The redesign of George Square has moved forward with a £2.4 million design contract to be awarded.

Councillors are expected next week to approve awarding a contract to develop a design to change the layout of the city centre square.

It will include a proposal to redevelop surrounding streets as part of the city’s £115 million Avenues Project.

George Square is expected to be car free and traffic free on the east and west sides, the City Chambers and Merchants House with vehicle access limited to public transport on the north and south sides of the square.

Access to the redeveloped Queen Street Station will be maintained and

As well the remit to redesign George square as a principal civic and cultural space the contract will include a new design for George Street and St Vincent Street / Place Avenues, as well as John Street, Dundas Street, Dundas Lane, and a new high-quality pedestrian link from Queen Street Station to Argyle Street, passing through George Square, Hanover Street and Miller Street.

The council carried out a public engagement exercise to find out the public’s views of George Square.

The exercise asked how people use the Square today; What they think about the Square today;

What George Square means to Glasgow; What ambitions they had for the

future of George Square.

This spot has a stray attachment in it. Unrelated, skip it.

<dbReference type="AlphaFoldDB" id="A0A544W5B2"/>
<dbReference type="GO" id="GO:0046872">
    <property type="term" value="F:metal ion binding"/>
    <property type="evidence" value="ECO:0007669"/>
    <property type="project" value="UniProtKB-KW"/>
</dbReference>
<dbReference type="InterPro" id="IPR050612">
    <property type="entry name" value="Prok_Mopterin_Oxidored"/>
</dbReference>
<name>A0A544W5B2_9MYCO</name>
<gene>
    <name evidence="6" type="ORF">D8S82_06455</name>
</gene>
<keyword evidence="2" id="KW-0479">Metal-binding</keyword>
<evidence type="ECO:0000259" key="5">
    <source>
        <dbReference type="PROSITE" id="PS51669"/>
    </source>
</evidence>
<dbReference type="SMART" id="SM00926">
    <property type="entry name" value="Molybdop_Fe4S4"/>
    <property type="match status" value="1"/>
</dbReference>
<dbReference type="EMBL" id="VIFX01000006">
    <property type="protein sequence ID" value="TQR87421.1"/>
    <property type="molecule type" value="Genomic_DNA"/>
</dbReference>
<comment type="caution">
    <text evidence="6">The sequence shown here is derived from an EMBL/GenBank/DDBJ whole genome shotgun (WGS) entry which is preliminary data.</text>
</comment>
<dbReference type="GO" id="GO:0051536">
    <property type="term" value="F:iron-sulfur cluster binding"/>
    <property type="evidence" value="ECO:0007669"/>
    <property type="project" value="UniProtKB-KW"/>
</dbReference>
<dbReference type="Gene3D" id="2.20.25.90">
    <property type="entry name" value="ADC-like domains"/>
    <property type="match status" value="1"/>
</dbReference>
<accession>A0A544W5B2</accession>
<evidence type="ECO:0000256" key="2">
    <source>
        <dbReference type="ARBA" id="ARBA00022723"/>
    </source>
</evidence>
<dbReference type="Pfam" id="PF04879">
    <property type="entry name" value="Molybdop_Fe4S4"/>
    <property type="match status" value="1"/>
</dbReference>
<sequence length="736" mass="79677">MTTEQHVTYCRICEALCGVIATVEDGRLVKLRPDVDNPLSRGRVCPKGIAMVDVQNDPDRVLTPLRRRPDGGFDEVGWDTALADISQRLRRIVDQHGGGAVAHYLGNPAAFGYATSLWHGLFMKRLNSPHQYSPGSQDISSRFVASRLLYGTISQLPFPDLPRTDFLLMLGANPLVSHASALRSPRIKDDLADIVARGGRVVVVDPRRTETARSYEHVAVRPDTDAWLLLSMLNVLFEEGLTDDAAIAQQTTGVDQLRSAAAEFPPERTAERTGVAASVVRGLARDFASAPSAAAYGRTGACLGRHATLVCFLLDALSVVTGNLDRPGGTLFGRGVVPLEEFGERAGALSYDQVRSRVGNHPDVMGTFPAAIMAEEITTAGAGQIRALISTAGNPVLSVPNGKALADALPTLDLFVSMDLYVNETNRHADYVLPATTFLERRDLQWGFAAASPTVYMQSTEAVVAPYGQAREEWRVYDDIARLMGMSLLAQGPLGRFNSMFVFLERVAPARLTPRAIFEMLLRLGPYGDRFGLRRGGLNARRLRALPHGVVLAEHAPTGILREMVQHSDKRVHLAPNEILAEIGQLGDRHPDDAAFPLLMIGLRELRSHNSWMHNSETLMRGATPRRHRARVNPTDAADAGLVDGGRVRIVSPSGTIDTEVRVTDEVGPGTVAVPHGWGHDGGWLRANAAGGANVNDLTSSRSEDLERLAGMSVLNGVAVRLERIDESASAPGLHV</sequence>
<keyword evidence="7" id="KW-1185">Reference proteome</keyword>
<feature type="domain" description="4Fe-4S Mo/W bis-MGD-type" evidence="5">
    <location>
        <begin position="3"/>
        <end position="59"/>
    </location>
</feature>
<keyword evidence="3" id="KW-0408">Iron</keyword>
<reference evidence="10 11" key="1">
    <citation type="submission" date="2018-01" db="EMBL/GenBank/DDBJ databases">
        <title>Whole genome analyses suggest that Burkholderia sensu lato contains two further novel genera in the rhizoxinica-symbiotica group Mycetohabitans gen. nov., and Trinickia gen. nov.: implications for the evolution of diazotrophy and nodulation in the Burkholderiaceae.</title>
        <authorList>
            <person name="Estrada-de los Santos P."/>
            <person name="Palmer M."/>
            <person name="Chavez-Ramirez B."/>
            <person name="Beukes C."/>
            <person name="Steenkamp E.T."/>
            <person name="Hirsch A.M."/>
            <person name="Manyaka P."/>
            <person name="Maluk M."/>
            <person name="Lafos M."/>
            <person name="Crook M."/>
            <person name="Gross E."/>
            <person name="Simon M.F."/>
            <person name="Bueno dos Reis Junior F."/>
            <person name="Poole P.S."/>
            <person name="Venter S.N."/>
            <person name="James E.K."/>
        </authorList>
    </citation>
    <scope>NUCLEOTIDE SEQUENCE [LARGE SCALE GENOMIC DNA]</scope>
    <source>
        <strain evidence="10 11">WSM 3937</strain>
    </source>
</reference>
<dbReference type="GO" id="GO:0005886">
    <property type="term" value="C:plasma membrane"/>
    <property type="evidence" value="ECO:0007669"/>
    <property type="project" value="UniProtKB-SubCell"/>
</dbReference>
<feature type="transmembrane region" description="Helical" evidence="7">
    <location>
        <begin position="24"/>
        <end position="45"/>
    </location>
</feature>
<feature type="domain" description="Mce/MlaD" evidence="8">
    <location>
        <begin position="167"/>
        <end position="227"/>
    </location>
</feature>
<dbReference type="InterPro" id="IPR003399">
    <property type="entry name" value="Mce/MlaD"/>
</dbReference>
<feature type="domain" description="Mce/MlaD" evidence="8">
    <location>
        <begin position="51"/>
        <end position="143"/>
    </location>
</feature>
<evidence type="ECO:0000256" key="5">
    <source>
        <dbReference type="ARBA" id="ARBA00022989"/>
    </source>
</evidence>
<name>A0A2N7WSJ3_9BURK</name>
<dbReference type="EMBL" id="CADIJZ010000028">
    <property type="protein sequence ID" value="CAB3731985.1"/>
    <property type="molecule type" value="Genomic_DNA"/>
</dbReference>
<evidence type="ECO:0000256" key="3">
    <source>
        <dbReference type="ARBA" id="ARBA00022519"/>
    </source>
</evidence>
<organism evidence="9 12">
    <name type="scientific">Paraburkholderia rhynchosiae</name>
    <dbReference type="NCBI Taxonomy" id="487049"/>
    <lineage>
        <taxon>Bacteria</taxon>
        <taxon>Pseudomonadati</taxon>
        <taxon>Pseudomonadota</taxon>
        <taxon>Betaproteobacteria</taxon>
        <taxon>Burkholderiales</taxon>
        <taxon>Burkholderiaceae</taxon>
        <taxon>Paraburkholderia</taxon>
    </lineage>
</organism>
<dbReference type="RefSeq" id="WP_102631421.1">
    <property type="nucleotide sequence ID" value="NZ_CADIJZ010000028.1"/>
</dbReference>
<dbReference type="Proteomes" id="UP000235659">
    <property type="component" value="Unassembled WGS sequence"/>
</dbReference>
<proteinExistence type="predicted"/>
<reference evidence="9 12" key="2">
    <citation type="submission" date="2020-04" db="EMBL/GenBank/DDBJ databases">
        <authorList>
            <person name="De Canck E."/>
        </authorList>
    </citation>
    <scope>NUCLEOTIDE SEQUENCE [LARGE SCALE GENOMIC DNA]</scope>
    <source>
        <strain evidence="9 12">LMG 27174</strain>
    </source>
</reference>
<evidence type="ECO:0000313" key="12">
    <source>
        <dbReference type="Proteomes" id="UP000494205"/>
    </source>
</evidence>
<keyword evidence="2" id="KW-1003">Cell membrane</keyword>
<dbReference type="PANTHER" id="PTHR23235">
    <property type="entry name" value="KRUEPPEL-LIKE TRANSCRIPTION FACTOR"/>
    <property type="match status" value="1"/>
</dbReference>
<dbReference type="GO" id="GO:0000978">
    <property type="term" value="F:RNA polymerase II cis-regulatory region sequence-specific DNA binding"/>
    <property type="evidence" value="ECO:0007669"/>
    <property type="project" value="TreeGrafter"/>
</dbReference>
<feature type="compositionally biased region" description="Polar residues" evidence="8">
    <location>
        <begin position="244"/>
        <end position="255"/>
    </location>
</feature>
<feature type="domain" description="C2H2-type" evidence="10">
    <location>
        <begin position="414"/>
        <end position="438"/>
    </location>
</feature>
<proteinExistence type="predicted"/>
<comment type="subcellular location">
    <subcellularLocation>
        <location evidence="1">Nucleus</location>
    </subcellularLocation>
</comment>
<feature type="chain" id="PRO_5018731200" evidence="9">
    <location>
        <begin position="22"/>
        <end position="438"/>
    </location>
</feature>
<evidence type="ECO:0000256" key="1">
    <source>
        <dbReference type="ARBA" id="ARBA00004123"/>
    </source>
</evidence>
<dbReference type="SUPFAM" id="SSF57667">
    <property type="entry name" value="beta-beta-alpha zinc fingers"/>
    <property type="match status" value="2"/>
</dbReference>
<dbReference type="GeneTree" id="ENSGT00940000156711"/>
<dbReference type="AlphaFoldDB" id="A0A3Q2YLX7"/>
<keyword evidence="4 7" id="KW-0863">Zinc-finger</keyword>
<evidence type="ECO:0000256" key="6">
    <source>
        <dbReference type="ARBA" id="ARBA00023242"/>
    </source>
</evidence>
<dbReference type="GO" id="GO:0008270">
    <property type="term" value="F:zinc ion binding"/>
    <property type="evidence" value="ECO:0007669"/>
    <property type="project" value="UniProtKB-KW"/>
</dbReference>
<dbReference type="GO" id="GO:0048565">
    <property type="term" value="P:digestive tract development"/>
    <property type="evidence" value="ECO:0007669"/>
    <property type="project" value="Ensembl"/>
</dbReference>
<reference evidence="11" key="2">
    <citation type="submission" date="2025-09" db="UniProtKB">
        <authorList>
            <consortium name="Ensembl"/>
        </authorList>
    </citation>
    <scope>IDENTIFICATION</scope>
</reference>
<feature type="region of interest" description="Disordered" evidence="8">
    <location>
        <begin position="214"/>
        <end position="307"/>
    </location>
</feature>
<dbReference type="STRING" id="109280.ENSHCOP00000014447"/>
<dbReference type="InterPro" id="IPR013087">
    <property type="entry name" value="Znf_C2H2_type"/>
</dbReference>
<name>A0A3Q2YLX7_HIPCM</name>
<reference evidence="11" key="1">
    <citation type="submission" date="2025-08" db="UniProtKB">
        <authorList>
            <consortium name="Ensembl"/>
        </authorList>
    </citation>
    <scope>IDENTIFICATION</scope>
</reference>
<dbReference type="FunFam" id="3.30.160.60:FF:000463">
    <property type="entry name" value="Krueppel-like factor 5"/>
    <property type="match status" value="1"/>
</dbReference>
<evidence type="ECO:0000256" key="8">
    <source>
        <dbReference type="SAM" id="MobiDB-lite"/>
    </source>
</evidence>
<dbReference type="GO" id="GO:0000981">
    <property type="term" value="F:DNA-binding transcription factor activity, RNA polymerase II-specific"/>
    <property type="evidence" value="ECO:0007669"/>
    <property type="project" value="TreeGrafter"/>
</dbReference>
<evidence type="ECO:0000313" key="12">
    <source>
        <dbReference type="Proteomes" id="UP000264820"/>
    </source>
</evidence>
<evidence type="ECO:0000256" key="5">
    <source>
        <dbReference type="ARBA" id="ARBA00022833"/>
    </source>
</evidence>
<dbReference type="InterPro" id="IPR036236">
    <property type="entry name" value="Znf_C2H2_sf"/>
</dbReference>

Elaine Galletly, the councils Director of Legal and Administration, said, in a report to councillors: “George Square is the city’s civic centre and principal urban space – a place of

city-wide, national and international interest.

“The 2019 Public Conversation has confirmed that the citizens of Glasgow feel that change is required. However, a balance needs to be struck between the history of George Square (as a place and the items within it), respecting the aspects that people admire, and turning around some of the negative phrases typically used to describe it today (e.g. “undervalued”, “unattractive”, “nothing special”).”

The redesign of George Square will factor in Glasgow’s hosting of major events in the coming years, including COP26 and the UCI Cycling World Championships, with construction work beginning shortly after the latter in the summer of 2023.

The contract will be awarded to John McAslan and Partners funded through the Glasgow City Region City Deal.

Glasgow City Council received 91 expressions of interest in, and 17 submissions for, the design contract.

A shortlist of seven teams were taken to a final consideration on the criteria of quality and price before John McAslan and Partners were selected with a score of 92.39%.

The £2.293million contract award sees the appointment of a consultant and a multi-disciplinary team who will provide full staged design services